‘Without a site investigation the ground is a hazard’. How true! A good way to look at this problem is to consider the cost of one day’s delay once construction has started and then consider the cost of a ground investigation.
Excluding regulatory controls there are so many things that can disturb the smooth running of installing foundations, such as:
Piling contractors are able to design piled foundations to satisfy most foundation requirements. Without a suitable ground investigation their design will be conservative and, consequently, more expensive. In fact, reputable piling contractors will not quote unless they have the ground investigation. Some will offer to do it for you – at their price and limited to their requirements only.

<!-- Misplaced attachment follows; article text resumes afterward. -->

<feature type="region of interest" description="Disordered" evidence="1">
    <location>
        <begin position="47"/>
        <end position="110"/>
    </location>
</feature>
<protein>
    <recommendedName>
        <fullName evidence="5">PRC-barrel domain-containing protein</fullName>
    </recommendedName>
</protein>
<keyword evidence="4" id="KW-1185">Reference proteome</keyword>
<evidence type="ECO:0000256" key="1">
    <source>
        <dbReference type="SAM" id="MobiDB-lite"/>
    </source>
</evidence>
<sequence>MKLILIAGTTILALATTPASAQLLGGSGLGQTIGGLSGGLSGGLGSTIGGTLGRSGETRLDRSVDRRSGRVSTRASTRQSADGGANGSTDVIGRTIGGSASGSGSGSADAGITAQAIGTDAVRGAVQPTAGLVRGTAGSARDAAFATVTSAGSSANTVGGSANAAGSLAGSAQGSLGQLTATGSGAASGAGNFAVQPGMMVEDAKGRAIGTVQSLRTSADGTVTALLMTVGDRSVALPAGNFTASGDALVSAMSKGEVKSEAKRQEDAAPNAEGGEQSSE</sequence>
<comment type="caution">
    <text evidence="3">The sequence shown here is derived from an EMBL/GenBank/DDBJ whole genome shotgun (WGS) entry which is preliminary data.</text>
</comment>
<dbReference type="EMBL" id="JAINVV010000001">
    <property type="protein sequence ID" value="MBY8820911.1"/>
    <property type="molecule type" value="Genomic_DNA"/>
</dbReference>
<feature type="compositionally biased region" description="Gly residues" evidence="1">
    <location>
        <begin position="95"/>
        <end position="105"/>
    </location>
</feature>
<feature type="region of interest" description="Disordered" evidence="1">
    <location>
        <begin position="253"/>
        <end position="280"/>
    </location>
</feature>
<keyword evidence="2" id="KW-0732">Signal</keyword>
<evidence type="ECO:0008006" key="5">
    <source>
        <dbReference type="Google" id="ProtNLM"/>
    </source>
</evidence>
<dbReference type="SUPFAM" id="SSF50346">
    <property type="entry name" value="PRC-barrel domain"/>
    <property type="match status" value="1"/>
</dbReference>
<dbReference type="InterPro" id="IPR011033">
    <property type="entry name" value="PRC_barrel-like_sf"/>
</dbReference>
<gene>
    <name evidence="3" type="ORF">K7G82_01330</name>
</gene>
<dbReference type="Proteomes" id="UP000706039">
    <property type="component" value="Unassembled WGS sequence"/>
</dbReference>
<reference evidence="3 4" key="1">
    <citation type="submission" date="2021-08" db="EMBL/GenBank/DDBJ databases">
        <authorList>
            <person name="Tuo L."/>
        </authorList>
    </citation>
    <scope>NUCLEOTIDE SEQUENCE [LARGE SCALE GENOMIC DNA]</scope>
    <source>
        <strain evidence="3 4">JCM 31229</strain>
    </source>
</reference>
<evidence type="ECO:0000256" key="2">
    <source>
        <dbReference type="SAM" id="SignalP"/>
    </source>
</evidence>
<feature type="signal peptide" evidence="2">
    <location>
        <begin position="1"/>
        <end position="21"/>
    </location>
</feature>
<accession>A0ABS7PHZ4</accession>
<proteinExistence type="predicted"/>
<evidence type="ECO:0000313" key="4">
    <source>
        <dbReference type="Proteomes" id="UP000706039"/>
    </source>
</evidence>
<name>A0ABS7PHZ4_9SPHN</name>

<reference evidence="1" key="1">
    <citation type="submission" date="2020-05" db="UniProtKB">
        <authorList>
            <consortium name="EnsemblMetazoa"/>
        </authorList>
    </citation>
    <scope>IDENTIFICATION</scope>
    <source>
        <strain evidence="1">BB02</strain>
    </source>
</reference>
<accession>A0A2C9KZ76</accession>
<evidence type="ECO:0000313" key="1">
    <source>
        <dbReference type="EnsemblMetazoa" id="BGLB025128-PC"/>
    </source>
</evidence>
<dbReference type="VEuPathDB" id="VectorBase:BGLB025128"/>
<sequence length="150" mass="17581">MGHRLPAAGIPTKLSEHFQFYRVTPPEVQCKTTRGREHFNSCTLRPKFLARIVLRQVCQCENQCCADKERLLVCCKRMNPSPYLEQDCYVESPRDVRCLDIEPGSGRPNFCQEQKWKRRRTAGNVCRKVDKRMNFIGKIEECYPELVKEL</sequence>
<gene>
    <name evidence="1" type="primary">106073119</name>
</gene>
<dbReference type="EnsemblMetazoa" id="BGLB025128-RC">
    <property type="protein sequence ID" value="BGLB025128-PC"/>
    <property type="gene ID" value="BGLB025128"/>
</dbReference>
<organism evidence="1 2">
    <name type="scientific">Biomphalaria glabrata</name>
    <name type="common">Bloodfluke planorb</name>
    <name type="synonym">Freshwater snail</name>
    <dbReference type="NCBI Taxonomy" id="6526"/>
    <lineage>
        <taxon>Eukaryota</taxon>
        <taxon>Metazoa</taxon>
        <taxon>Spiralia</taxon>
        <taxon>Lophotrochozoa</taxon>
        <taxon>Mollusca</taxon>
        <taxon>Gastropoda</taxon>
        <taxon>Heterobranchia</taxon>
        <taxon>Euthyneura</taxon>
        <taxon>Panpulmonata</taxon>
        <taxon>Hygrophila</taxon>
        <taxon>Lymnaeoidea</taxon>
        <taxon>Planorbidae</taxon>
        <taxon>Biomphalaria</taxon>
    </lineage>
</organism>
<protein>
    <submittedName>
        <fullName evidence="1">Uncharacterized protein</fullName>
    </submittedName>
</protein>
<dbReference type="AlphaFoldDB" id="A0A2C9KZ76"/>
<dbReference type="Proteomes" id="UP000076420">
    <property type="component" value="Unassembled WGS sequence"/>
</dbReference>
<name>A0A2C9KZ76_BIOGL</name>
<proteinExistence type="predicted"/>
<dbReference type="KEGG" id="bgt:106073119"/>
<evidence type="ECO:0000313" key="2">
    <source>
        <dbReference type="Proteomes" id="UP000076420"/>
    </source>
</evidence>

The simplest way to derive geotechnical information is to dig trialpits to see what the ground is like at the site. But in poor ground the trialpit sidewalls can be unstable and will not reveal how deep the foundation should be and, after reinstatement, will become a soft spot that would be a hazard for over-running vehicles.
Borehole investigations, although more expensive, are more thorough and allow the efficient design of sound foundations. And even then there is the selection of the most suitable boring method and correct drilling rig. For instance, the window sampler method is unsuitable for boring through wet running sand because every time the sampler is withdrawn from the hole the sand will run in and block the hole, usually to the top of the groundwater level. Casing needs to be installed, to seal off the groundwater, but a typical window sampler cannot do this.